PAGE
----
Tell 'Em
Twenty years into the game and rhymesayers have built a serious movement in hip-hop. One that everyone should be aware of.
Words Kris Ex
Editor’s Note: This story originally appeared in the Winter 2015 issue of of XXL Magazine, on stands now.

Ashanti Abdullah can tell you all about Minneapolis. He can tell you about the time it got 56 degrees below zero and ice-fishing in the winter, when some of the lakes freeze over so thickly that they become season roads, but that it’s best to wait until you hear about the first truck falling through the ice before heading out yourself. (“That’s when you know it’s almost time,” he says.) He can tell you the good places to eat a mix of diverse dishes, the prices of real estate in town, the gentrification. He can speak authoritatively on the racial makeup of his hometown, past and present: the riots of the late 1960s, the de facto segregation, the influx of various Hmong peoples, Somalians, Eritreans, Ethiopians and Mexicans in terms of the local, national and international geopolitics that governed it all. He’s like a walking Wikipedia of Minneapolis, full of tidbits about the number of Fortune 500 companies based in town (17 in 2015), that the region has overtaken the Pacific Northwest in breweries per capita.

With pride, he’ll run down the city’s sports teams, noting that the Minnesota Lynx have won three of the last five WNBA Finals, that Prince himself threw a party for the winning ladies a few months ago, after their latest title. He’ll boast that downtown’s First Avenue is one of the premier live music venues in the country—parts of Purple Rain were filmed there, and the company he works for, Rhymesayers Entertainment, does as many functions there as possible. In fact, though their upcoming 20-year anniversary show is shaping up to be so big that it will be held at the 19,000-plus capacity Target Center, First Avenue is deeply involved, because that’s how things are done in town. But Rhymesayers’ eight-year-old annual Soundset Music Festival which is—and Abdullah wants to be very careful with his wording here—“the biggest one-day hip-hop only festival in the world,” which has sold out its 30,000 allotment the past two years running, is starting to be even too big for Minnesota State Fair grounds where it’s held every Memorial Day weekend.

But the closer you get to the inner workings of Rhymesayers—the hometown record label that hosts acts like Atmosphere, Dilated Peoples, MF DOOM, Jake One and many others—the less concrete Abdullah becomes. He knows that the Rhymesayers staff has doubled in the past two years, but it requires him to take an actual headcount of a staff meeting to surmise that the independent record label now has about 12 employees. As for his own position at the company, Abdullah’s one of three people that manage the artists, whatever that means. He’s not sure of his title. He’s usually doing three jobs at once, but with a very recent hire, he’s now down to doing just two. He’ll share that the team is often in the office past 10 p.m. at night, to the point that they never get to use the grill on the large patio in their office space, which is located right near their worldwide underground famous record store, The Fifth Element. What they’re doing at all of these hours is nebulous, but it falls under the category of “work.”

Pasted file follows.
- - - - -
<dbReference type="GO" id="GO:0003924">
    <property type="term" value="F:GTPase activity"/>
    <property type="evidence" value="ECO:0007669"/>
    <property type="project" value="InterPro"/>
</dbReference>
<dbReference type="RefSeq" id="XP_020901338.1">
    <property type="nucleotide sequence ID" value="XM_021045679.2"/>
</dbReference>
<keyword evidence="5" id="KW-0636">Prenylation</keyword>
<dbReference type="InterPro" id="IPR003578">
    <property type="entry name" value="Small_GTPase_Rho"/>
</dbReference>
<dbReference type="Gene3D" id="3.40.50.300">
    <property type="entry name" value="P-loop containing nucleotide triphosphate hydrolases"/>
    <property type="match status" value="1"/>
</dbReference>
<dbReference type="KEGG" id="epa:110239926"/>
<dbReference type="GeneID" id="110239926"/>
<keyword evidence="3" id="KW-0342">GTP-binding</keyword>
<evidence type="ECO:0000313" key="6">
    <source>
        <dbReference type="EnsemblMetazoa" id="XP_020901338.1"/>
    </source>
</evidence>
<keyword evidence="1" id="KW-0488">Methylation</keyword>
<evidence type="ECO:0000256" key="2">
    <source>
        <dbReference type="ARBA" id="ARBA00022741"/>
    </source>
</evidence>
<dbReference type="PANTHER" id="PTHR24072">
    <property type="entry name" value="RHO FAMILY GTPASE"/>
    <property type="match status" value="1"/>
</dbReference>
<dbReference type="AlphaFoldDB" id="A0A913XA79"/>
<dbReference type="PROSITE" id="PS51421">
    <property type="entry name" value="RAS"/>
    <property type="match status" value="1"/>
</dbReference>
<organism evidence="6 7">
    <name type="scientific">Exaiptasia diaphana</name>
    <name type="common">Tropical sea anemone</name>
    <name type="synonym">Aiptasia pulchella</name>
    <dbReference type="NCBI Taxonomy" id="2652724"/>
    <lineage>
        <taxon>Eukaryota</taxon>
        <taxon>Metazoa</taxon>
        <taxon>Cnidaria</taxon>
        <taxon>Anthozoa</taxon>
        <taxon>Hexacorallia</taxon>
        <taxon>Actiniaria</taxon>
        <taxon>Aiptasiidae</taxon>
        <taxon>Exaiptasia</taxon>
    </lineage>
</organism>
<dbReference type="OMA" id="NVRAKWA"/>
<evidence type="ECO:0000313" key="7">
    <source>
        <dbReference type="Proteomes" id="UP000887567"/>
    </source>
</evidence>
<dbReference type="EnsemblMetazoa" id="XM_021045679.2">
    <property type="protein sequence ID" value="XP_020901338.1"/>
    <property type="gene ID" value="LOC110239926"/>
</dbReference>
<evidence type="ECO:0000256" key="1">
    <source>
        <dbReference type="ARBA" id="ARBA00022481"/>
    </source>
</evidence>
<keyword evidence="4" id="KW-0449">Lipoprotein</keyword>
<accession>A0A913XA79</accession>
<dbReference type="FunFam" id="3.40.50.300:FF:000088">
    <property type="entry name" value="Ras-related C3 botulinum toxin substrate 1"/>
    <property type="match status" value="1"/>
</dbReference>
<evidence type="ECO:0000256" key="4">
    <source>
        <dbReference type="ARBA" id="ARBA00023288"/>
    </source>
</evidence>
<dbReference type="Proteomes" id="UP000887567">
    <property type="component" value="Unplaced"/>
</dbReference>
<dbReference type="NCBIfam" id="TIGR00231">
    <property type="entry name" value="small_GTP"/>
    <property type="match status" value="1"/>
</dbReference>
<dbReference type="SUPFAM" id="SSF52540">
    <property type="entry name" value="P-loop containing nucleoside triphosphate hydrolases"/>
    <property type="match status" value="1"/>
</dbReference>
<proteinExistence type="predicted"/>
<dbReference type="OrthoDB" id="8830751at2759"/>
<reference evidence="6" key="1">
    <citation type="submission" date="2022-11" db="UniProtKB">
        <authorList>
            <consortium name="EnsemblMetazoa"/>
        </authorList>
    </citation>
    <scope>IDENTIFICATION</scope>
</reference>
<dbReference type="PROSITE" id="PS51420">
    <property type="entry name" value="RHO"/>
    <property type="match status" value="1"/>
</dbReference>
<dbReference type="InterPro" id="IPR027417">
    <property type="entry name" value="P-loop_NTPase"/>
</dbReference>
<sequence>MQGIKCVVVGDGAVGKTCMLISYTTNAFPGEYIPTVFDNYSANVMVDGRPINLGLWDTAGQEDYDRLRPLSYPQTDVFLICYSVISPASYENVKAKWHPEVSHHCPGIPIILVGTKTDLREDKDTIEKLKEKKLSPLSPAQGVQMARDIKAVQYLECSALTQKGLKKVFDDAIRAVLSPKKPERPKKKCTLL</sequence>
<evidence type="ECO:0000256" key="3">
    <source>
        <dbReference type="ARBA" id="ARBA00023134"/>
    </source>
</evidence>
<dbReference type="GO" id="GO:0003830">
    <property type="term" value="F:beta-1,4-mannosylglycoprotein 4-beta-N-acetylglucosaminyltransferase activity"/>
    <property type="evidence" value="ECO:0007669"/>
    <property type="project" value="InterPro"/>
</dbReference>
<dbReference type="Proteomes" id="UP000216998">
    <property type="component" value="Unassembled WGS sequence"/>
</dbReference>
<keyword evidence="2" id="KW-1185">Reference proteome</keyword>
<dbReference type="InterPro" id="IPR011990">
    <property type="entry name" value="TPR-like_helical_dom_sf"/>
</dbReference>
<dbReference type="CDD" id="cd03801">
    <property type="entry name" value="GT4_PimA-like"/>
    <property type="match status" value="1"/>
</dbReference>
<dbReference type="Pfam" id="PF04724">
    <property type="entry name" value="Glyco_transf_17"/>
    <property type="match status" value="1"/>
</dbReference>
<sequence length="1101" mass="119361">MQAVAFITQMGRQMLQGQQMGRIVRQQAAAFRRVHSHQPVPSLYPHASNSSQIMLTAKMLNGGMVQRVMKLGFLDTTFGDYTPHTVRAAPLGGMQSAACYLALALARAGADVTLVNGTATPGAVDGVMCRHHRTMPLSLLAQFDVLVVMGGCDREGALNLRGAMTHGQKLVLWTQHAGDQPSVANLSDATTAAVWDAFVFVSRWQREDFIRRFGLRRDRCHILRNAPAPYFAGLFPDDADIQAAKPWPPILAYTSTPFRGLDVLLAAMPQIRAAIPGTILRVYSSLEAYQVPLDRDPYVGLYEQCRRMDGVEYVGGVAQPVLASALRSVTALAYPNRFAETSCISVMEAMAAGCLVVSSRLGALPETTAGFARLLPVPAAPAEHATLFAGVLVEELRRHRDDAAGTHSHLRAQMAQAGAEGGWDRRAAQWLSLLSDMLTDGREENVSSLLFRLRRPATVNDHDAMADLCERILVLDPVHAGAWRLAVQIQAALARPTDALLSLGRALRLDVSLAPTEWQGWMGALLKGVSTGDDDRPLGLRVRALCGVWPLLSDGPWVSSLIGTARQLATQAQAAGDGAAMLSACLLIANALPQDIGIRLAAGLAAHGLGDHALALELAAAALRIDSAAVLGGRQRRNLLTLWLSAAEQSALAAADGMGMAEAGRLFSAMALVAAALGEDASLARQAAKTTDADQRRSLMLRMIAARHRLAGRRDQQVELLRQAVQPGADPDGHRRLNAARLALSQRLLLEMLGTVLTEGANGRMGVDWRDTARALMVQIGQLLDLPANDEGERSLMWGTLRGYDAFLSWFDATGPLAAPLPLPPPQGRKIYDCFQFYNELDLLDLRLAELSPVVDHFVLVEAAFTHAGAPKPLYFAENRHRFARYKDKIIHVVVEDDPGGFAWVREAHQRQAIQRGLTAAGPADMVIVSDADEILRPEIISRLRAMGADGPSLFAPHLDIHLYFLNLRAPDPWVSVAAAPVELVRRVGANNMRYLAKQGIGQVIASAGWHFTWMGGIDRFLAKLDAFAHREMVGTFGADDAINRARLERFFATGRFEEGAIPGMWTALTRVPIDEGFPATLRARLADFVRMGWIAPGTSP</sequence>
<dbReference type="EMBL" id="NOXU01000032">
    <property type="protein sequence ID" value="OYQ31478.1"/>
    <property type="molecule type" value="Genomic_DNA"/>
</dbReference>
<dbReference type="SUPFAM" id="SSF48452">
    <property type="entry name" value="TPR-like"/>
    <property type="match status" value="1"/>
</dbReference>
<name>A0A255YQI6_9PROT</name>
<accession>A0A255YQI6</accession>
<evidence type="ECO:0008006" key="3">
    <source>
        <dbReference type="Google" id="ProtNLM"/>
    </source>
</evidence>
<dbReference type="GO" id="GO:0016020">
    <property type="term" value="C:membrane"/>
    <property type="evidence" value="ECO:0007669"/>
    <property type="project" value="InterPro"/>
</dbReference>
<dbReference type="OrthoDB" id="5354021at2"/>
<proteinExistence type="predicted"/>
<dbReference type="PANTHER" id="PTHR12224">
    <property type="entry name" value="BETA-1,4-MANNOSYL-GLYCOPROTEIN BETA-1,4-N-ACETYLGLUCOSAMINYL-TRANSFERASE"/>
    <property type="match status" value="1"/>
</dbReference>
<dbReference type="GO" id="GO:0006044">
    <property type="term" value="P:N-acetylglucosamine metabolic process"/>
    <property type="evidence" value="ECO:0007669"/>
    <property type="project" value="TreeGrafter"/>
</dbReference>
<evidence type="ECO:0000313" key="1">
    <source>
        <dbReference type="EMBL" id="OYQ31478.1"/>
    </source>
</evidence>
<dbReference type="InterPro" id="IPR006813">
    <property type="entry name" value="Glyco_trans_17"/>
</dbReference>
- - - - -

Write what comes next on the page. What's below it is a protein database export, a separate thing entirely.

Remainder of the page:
Abdullah’s lack of information around his job seems to part of Rhymesayers’ organizational culture. No one has titles; they can tell you their general responsibilities, but that’s about it.

One person, who is supremely integral to the company’s bottom line, even has to check his old business cards to see if he’s ever had a job title. “Especially in the early years of this company, everything was done out of necessity, not because we had this strategic science to what we were trying to get done,” says Sean Michael Daley. As Slug, Daley is one half of Atmosphere, the rap group most associated with Rhymesayers. If Rhymesayers Entertainment has a face, Slug would be it.